EASTPORT – Oliver Wendell Holmes Jr., 97, died unexpectedly May 28, 2013. His wife, Marie and niece, Kate Jans, were at his side. Oliver, born in Wakefield, Mass., was the oldest of the four children of Oliver Wendell Holmes Sr. and Martha R. McCleary.
Due to the stock market crash of 1929 and the Great Depression, Oliver had to drop out of high school to help support his family. He earned money by cutting wood in Perry. He later returned to school and graduated with his younger sister, Olive, from Shead Memorial High School, class of 1936. Although two years older than most of his classmates, he was the next to last survivor of his graduating class at Shead. Now only Mrs. Doris Grady Newquist, sister of John Pike Grady, is alive from the class of 1936. The 1936 Passamaquoddy Oracle, yearbook, notes that Oliver was one of the most ambitious and dependable students and that he was the school’s best ‘dictionary’ and mathematician. In 1936, Oliver worked as a timekeeper and subinspector for the U.S. Engineers on Passamaquoddy Tidal Power Project, Eastport. He then transferred to Haverhill Seawall Project, Massachusetts, where he worked as chief timekeeper. He then moved to Philadelphia where he worked for Collins & Aikman Textiles, Midvale Steel and Sun Shipbuilding. In 1942 Oliver moved to Bangor, where he worked for the U.S. Employment Service. In 1943 Oliver’s career as a seaman began when he enrolled in the Merchant Marine Training School, Sheepshead Bay, N.Y. Oliver is a Merchant Marine Veteran of World War II. In January 1944 he began sea duty, sailing on nine different Liberty ships in convoys to Europe until the end of World War II. He received additional training at U.S. Merchant Marine Academy, King’s Point, Merchant Marine Officers Training School, New London, and at Port Revel Supertanker Training Centre, Grenoble, France. In 1949 Oliver obtained his Masters, Captain’s, license for all oceans and for vessels of unlimited tonnage. Oliver worked for Sprague SS Company, American South Africa Lines, U.S. Lines, Stockard SS Line, Bull Line, Gulf Oil Co., and Exxon Shipping. In 1985 after 43 years of Merchant Marine service and 34 years with Exxon, Oliver retired as senior master of Exxon Shipping. In January 1970 a Greek ship, the MS Thelissis, while sailing through the Gulf of Mexico, sent out a distress call. The Esso Boston responded. Chief Mate Oliver Holmes and three other crewmembers of the Esso Boston launched a lifeboat and rescued all 30 men aboard the burning Thelissis. The American Institute of Merchant Shipping presented Oliver a Ship Safety Achievement Award, which reads in part: “In recognition of an outstanding safety achievement for a feat which reflects credit upon the entire American Merchant Marine…rescuing 30 men whose lifeboat, in wind whipped seas, was pinned against a burning Greek ore carrier. Quick and skillful action saved all hands from death by fire or in the seas…” Oliver and the three other American rescuers also received an award from the Ambassador of Greece. On the day prior to his death, Oliver went for a walk up the street unassisted. He also went to the Friendly Restaurant for supper. At the Friendly, he ran into and reminisced with his good friend, Ralph Ray. He was a member of St. Joseph’s Catholic Church, Eastport, where, when a boy, he sang in the choir. Oliver loved to read. As a boy he would spend countless hours reading at Peavey Memorial Library. His father worried that he spent too much time reading and told him that he could only go to the library three days a week. Oliver loved to travel. He visited ports all over the world as a seaman. In retirement, he took many cruises around the world and he leased yachts that he piloted up Ireland’s Shannon River. He also enjoyed visiting his stepsons, Robert E. P. Jones and Emily in Washington, D.C., and John Kevin Jones and Carolyn Freyer-Jones in Los Angeles. In his final years Oliver would not travel far and he particularly enjoyed the visits from the families of his niece, Kate, his niece Julia O’Neil, and his nephew Weston Baker.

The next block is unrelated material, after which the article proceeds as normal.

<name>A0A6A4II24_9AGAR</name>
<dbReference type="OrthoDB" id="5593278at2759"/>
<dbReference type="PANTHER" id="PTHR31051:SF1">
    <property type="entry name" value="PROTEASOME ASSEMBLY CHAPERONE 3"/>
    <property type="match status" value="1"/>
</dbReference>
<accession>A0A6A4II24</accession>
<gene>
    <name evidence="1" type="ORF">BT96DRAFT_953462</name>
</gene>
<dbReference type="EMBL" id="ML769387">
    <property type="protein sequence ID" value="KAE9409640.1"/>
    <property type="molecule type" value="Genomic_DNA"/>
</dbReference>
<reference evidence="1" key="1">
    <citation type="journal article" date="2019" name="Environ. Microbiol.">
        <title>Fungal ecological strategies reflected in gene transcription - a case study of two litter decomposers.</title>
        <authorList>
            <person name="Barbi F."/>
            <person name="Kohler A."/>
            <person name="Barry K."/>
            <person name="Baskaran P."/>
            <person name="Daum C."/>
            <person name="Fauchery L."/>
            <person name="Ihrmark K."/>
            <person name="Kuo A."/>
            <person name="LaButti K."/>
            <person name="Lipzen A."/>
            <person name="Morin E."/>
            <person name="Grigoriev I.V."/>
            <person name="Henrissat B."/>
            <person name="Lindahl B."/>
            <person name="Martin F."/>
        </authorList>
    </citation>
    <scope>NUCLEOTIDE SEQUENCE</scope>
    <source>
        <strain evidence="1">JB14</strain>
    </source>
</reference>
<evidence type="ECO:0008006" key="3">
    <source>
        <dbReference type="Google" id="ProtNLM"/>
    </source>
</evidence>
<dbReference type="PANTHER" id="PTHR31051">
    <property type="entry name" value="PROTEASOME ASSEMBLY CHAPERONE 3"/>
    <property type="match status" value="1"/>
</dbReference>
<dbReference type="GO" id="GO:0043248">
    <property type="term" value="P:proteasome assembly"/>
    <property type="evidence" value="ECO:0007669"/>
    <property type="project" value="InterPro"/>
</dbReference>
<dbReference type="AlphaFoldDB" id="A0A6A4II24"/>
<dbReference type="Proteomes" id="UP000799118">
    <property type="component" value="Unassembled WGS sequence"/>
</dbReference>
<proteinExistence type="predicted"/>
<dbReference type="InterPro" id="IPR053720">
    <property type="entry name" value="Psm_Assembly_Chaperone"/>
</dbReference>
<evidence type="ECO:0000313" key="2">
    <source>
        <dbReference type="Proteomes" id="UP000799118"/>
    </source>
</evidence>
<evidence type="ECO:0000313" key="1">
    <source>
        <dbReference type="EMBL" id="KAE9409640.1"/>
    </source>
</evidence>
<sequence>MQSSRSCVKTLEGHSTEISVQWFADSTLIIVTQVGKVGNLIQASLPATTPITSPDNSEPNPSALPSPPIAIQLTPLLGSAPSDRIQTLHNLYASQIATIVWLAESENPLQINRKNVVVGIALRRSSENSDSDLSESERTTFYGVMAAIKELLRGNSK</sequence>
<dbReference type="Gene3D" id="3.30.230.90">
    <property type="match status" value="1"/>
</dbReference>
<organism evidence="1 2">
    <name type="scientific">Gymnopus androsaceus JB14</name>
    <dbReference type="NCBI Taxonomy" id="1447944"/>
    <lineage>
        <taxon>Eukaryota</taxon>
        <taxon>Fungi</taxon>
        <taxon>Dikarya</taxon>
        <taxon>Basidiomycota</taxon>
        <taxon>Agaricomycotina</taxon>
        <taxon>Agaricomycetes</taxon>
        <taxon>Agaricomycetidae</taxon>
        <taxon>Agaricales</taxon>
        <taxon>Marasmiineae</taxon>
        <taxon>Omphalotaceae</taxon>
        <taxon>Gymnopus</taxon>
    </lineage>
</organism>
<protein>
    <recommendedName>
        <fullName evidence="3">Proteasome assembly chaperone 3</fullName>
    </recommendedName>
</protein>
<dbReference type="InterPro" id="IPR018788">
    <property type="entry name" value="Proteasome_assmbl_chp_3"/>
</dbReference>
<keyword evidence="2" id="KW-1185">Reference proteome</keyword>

Oliver will be dearly missed by his loving wife, Marie B. Holmes; brother, Theodore Holmes and wife, Mary, of Portland; daughter, Diane Holmes-Brandt and husband, David, of Kennebunk; grandchildren, Lisa Williams of Duxbury, Mass., Geoffrey Porter of Kennebunk, Bethany Porter of New Hampshire, Lucinda P. F. Jones of Los Angeles, and Anderson Z. P. Jones of Dunn Loring, Va.; five great-grandchildren; and many cousins, nephews and nieces will also miss him. He was predeceased by his first wife, Ada McKusick Allan; his parents; and sisters, Olive and Jackie.
Services will be announced at a later date. In lieu of flowers, donations may be made to Peavey Memorial Library, 26 Water St., Eastport, ME 04631; or Tides Institute & Museum of Art, P.O. Box 161, Eastport, ME 04631. Services by Mays Funeral Home, Calais & Eastport. Condolences and memories may be shared at www.maysfuneralhome.com.